Moving the needle on success for low-income students
Originally published at The Houston Chronicle
By Jerry Greenwald and Benjamin Castleman
Aug. 11, 2018
In a few short weeks, millions of low-income students will return to high school, college or a vocational institution to continue their progress toward college and career. Too few of these students will have the supports they need to make it across the graduation stage. According to National Center for Educational Statistics data, only 43 percent of low-income, first-generation students graduate with bachelor’s degrees compared to 80 percent of higher-income students.
Thousands of organizations work hard to ensure low-income students, who are considered economically disadvantaged based on federal income thresholds, gain access to and complete a postsecondary education. Some organizations help low-income youth navigate the burdensome financial aid process. Others provide mentors who support students academically, socially and emotionally. All work to overcome decades of persistent, widening inequalities in postsecondary outcomes.
Despite these laudable efforts, we know very little about which organizations are having a positive impact. And we know even less about which organizations have the capacity to scale their model beyond the communities they serve. For each program that has been rigorously evaluated, there are hundreds that have all the best intentions of helping students but may not actually be moving the needle on assuring more low-income youth complete a college or vocational degree.
And so the question for education policymakers, funders and leaders is how we can effectively distinguish programs that work from those that don’t — and then support the effective programs to scale and reach more low-income students across the country.
Prize competitions are a promising strategy to identify the solutions we need — and an increasingly common strategy in education. The Early Childhood Innovation Prize elevated Acelero Learning’s next-generation, adaptive child assessment system as a platform to personalize learning pathways for young students. The Broad Prize for Public Charter Schools recently awarded $250,000 to Denver-based DSST Public Schools, a system that is substantially closing academic achievement gaps for low-income students and students of color.
We believe the same approach can help identify exciting, innovative programs that have proven to boost college and vocational success for all youth. That led us to create the first-ever Evergreen National Education Prize earlier this month, which will award $125,000 annually to an organization that is driving postsecondary education and economic success for low-income students. The Evergreen Prize has a dual focus: recognizing a program that has a proven track record of improving college or vocational outcomes for low-income youth — and supporting the winning program so it can scale to reach its more deserving students.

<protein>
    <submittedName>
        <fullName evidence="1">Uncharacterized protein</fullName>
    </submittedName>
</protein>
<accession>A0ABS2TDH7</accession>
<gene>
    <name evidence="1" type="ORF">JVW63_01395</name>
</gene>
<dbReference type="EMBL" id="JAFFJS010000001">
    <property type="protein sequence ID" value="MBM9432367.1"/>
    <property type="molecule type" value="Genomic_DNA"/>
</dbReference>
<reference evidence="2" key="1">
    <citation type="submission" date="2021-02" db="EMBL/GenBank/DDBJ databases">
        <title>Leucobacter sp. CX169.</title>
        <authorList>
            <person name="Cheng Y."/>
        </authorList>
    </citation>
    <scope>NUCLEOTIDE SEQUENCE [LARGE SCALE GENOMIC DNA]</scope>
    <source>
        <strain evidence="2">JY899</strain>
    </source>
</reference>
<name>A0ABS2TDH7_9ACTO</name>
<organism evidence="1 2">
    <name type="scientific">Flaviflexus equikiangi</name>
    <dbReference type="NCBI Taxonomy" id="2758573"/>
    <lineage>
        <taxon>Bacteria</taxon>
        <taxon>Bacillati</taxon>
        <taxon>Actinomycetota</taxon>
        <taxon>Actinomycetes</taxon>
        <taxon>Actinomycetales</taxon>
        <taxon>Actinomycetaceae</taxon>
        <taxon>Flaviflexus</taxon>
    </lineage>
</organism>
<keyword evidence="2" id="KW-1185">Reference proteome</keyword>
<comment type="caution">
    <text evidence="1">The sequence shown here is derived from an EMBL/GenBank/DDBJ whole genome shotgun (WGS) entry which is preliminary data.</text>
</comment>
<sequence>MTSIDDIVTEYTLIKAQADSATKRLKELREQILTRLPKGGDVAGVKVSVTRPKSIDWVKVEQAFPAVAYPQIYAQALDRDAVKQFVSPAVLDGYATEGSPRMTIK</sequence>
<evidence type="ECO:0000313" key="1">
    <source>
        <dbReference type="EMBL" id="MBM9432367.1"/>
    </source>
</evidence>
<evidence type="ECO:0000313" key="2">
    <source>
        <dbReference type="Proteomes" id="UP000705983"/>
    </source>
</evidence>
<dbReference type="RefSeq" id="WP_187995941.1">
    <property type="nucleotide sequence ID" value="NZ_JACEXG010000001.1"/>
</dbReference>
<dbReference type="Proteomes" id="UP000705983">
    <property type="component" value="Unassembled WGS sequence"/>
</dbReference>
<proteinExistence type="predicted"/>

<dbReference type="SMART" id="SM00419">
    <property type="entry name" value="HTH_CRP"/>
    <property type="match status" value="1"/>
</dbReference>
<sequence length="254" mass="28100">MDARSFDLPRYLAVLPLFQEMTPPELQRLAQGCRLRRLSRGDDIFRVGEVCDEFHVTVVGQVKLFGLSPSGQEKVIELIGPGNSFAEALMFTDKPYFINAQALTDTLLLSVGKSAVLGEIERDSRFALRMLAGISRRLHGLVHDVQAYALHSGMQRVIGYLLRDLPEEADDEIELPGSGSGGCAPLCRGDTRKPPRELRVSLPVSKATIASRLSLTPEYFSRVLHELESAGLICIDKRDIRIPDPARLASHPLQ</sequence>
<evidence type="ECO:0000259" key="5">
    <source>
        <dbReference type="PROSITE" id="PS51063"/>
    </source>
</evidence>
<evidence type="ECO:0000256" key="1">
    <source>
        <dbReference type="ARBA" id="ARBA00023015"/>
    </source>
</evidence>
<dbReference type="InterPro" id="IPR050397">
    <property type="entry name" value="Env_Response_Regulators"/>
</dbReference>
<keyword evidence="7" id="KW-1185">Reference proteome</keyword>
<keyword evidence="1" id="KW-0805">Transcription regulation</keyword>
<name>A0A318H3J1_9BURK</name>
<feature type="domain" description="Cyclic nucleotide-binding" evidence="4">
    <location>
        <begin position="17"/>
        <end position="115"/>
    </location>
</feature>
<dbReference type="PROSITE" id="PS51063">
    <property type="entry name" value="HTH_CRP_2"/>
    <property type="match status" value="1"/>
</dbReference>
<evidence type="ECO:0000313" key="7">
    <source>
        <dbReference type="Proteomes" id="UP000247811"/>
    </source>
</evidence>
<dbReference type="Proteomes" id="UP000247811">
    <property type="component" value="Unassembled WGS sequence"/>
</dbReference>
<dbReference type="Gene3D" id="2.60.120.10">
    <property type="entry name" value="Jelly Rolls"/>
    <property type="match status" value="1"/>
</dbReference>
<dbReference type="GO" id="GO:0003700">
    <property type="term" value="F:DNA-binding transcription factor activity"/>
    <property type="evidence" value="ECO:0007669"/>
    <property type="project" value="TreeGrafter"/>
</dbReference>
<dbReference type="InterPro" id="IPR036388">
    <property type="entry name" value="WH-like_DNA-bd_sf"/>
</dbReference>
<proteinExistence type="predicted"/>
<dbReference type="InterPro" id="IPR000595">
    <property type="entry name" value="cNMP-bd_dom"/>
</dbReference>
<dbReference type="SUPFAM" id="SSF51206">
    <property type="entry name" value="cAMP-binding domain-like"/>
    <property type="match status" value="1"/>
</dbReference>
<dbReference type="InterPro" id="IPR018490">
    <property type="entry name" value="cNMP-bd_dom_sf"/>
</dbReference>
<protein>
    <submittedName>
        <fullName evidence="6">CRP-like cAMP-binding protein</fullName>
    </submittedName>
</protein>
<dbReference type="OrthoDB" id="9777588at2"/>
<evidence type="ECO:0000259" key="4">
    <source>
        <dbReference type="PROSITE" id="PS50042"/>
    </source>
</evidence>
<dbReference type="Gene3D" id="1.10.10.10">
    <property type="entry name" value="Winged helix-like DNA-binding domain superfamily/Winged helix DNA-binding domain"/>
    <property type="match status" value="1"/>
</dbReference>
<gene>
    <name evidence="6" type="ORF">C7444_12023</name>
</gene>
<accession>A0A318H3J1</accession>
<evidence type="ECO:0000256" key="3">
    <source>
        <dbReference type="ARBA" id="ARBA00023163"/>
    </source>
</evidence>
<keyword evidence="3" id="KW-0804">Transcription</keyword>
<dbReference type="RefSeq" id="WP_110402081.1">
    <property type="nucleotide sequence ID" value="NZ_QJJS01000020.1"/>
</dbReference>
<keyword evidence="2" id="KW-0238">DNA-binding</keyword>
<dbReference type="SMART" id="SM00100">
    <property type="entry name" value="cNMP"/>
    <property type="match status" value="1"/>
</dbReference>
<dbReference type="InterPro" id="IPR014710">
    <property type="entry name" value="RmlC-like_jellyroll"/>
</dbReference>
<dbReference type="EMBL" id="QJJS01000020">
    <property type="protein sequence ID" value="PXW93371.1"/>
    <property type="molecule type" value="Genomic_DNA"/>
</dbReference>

The Prize money itself is only part of the solution. By shining a spotlight on the winning organization, we hope that other organizations will adopt similar approaches to support low-income students toward college and workforce success. One expectation we make of applicants is that they are willing to take an “open source” approach, disseminating what they see as the key programmatic components underlying their model’s success to communities and organizations across the country.
More broadly, our hope is that the attention and publicity we can bring to the Evergreen Prize and the Prize winner will encourage other organizations to continue innovating in this space. We envision that the Prize will spur programs that are already working to improve college and workforce outcomes for low-income youth to rigorously evaluate the impacts their programs are having.
Our ultimate aspiration is that just as prize competitions have identified best-in-class organizations at other points in students’ educational journeys, the Evergreen Prize will call attention to organizations that are driving greater postsecondary opportunity for low-income youth.
Greenwald is chairman of the Evergreen Prize, co-founder of Greenbriar Equity Group and former CEO of United Airlines. Castleman is managing director of the Evergreen Prize, associate professor of education and public policy at the University of Virginia, and director of the Nudge4 Solutions Lab at UVA.